Memory is important. Characters look behind and ahead.

“Getting the machine was my idea, of course. Play, Replay, Erase, Rewind, Stop. Under the translucent cover, the brown plastic ribbon swelled and shrank in its orbits.”

There is an expectation, a sense of to-come-ness which pulls the reader closer.

“Excluded from this nostalgia, not even born, I waited in darkness for my brother to step down the years to me.”

And push away once more.

“Thus they spoke, helplessly wound in and wounded by these early attempts to manage, make a meal of it, articulate the bones, marry.”

There is a startling sharpness to some of the stories. One of my favourites is “Eggs and Bones” but the expanse of material is remarkable indeed, and choosing a favourite says more about me as a reader than about the crafting of the individual stories in the collection.

Contents: To Be Queen, Eggs and Bones, Blue Clouds, Red Girl Rat Boy, The Sister-in-Law, Care, Such Language, Addresses, One Two Three Two One, Dirty Work, The Hunter

Biblioasis, 2013

Biblioasis, 2013

Nancy Jo Cullen’s Canary (2013)

For all that the prose appears artless, as though it has tumbled from the mouths of characters, I suspect there is a great deal of attention to detail behind-the-scenes of Canary.

The pace is swift: the stories sometimes poignant, always astute.

“They are interrupted by the sound of footsteps on the other side of the lilacs. JD rolls on top of Bethany and they both lie perfectly still, holding their breath. Bethany can feel his hard penis pushing against her thigh. Or should she say dick? What do you call a dick during sex – pecker? All the words seem embarrassing when you stop to think about it. The footsteps move across the yard.”

My favourite story was “Passenger” and its opening also reveals the author’s talent for succinct characterizations.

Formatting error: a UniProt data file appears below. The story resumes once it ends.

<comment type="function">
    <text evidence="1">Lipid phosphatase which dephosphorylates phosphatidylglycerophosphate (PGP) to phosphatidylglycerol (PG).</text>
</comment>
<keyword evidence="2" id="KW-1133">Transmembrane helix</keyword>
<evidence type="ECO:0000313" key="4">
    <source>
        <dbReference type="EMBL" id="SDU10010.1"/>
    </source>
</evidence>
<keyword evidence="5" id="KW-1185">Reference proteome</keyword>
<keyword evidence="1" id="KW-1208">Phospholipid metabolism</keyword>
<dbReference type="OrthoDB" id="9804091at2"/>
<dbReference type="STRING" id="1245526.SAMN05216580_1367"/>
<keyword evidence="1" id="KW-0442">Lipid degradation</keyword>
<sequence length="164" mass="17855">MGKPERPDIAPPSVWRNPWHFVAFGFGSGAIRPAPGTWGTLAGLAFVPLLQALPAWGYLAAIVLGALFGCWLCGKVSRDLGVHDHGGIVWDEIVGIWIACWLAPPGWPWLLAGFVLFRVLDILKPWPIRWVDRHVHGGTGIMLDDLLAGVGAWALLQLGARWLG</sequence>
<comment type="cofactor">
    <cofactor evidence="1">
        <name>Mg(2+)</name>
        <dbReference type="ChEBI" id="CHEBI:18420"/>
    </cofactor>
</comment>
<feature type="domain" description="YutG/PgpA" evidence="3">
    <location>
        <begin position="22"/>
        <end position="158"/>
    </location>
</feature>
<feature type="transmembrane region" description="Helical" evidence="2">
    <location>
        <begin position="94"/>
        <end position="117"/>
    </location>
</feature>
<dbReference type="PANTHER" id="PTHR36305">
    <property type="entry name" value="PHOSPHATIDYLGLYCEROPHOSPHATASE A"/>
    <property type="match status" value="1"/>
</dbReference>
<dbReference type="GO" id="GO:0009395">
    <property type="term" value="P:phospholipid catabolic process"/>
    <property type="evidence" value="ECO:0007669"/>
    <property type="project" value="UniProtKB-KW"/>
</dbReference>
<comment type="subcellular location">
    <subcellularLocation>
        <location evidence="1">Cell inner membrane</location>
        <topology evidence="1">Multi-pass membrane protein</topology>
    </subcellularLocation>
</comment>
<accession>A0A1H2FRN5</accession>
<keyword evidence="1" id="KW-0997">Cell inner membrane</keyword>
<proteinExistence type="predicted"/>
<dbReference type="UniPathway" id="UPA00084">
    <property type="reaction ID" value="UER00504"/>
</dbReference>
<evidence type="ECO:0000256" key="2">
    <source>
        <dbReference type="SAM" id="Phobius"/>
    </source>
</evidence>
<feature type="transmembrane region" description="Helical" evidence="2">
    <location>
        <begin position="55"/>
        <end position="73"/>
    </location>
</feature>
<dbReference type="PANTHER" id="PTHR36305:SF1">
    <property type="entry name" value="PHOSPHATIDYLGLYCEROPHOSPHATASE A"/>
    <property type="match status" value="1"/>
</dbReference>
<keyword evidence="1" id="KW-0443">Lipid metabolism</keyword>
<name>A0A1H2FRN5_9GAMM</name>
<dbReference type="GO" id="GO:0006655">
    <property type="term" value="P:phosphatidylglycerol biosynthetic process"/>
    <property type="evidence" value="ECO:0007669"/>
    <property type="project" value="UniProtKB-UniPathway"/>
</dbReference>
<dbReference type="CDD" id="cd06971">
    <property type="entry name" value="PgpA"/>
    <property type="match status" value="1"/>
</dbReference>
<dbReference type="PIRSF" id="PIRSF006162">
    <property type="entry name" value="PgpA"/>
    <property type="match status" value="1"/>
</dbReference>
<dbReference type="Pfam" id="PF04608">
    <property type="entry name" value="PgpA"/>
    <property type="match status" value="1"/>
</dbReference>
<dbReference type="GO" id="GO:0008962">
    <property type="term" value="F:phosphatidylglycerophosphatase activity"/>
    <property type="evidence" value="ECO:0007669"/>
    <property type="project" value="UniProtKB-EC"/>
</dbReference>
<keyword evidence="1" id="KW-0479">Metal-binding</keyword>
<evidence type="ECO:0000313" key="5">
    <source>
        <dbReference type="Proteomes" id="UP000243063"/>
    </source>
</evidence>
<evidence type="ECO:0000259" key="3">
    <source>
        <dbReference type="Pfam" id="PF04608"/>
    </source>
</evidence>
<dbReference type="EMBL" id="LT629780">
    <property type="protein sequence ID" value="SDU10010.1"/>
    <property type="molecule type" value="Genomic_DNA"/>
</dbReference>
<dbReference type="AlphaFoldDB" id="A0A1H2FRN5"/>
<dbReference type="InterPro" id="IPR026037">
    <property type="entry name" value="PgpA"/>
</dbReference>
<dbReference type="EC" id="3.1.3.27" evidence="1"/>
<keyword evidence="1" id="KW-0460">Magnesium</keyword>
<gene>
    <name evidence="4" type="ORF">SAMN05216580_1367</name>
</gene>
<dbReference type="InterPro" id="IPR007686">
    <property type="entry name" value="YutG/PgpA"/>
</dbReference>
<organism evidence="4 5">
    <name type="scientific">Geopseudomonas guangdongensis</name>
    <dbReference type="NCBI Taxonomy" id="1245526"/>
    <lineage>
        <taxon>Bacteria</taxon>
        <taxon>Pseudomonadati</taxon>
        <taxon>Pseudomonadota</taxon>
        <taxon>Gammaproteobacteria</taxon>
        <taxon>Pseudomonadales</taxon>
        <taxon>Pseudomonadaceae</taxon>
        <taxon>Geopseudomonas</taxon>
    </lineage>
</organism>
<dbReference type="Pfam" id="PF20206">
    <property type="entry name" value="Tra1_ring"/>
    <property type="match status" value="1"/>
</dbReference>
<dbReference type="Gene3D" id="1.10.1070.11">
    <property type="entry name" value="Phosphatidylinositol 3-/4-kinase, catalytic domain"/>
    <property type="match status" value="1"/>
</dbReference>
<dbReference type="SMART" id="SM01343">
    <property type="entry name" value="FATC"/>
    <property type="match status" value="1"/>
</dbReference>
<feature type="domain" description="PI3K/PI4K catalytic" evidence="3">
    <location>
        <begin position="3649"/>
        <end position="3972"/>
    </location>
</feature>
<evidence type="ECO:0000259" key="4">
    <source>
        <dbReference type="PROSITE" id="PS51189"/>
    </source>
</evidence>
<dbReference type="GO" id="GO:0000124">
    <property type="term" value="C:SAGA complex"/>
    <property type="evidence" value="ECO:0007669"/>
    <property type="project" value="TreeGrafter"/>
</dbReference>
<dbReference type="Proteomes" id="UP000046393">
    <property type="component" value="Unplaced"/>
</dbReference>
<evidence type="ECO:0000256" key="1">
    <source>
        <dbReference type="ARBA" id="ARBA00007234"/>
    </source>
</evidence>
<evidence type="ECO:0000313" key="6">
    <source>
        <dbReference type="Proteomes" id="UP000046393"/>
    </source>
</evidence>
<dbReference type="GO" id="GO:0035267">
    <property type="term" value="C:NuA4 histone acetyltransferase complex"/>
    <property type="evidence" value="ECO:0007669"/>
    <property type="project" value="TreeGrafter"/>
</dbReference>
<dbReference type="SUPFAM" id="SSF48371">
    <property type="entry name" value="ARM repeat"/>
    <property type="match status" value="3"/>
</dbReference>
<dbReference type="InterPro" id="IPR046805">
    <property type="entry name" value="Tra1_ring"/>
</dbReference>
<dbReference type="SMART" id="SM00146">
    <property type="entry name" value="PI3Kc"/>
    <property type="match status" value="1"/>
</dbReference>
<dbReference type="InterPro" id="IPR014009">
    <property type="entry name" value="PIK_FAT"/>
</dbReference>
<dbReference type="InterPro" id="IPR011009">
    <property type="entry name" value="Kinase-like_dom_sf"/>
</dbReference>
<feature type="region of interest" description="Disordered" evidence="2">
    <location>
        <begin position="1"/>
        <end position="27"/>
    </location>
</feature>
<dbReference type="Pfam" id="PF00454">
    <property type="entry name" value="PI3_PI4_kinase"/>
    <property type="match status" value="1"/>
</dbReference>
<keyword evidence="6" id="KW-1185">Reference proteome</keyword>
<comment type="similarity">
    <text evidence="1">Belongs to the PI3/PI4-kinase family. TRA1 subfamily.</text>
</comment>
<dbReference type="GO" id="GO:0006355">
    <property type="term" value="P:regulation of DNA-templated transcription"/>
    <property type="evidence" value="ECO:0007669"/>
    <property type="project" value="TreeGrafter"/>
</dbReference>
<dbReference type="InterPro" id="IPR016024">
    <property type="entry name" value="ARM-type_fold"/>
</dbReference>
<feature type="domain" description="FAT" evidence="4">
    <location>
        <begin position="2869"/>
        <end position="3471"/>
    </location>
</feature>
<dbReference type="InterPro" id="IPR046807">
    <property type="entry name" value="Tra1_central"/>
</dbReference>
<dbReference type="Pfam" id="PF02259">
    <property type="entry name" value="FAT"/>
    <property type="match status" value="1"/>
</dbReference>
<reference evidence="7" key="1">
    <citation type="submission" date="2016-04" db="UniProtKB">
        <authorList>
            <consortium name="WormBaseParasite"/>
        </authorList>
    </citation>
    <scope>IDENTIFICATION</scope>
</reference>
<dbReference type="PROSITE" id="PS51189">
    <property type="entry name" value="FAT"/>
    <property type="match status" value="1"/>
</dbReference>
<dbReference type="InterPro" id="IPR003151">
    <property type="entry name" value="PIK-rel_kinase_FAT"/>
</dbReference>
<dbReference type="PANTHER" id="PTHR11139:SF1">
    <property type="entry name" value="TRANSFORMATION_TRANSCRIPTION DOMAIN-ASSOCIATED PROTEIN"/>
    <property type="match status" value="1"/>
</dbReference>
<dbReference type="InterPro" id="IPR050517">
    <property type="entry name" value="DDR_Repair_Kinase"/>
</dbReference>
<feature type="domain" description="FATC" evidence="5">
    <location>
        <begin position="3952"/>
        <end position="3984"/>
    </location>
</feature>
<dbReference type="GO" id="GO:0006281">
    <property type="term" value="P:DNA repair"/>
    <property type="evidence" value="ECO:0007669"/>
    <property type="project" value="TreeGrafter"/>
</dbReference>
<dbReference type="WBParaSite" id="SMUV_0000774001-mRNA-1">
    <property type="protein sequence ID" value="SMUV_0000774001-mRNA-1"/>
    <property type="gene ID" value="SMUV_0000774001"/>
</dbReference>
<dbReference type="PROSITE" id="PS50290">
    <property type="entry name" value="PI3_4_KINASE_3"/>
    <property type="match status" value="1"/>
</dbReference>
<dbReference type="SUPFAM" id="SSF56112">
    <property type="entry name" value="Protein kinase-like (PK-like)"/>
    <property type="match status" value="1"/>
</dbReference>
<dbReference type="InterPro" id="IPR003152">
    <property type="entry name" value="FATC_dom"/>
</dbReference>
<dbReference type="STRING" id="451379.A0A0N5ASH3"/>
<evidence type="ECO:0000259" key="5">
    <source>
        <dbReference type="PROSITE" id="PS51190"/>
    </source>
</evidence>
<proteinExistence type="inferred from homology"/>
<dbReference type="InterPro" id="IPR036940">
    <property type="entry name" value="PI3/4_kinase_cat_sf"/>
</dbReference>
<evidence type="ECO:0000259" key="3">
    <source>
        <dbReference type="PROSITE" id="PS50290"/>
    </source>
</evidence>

“The road stretched out before Harvey, black, faded and lined with cracks. Tracy sat beside him with her arms folded across her chest and a sour look on her face. She had a lot of her mother in her, and no one would ever have charged Ruth with being too soft.”

Even a single line can contain a multitude of detail.

For sketching a person.

“Jane Shaw didn’t have to wear a bra.”

For illuminating a theme.

“I have spent too much time wanting people to like me.”

Some tragic events are observed and remarked upon with sombre hilarity.

Like this.

“Two of my sisters, Patty and Jane, were convinced that now we had to treat each event with our mom as though it was her last. ‘And she’ll be treating each one like it’s her first,’ Marg, my third sister, said.”

Or this.

“After my second marriage, my cervix was declared incompetent. I had hoped for a child to fortify my attachment to the folk singer, whose star was rapidly rising, but I’ve never had much drive.”

Many times, an observation in this collection provoked a loud “hah” punctuated by a wince-grin.

Contents: Ashes, Bet Your Boots, The 14th Week in Ordinary Time, Regina, Valerie’s Bush, Canary, Passenger, Happy Birthday, This Cold War, Eddie Truman, Big Fat Beautiful You

In the current stack of stories? The anthology edited by Andrew Atkinson and Mark Harris: Running the Whale’s Back: Stories of Faith and Doubt from Atlantic Canada (2013); Thomas King’s A Short History of Indians in Canada (2005)

In the stack of stories to come? All the tempting newer collections have been set aside temporarily, with read-o-lutions for the new reading year in mind, as I try, once again, to look to the lingering shelf-occupants and pick up the books that have been too-long a-sitting. (You do that too, right?)

Have you been reading short stories lately? Or, planning to?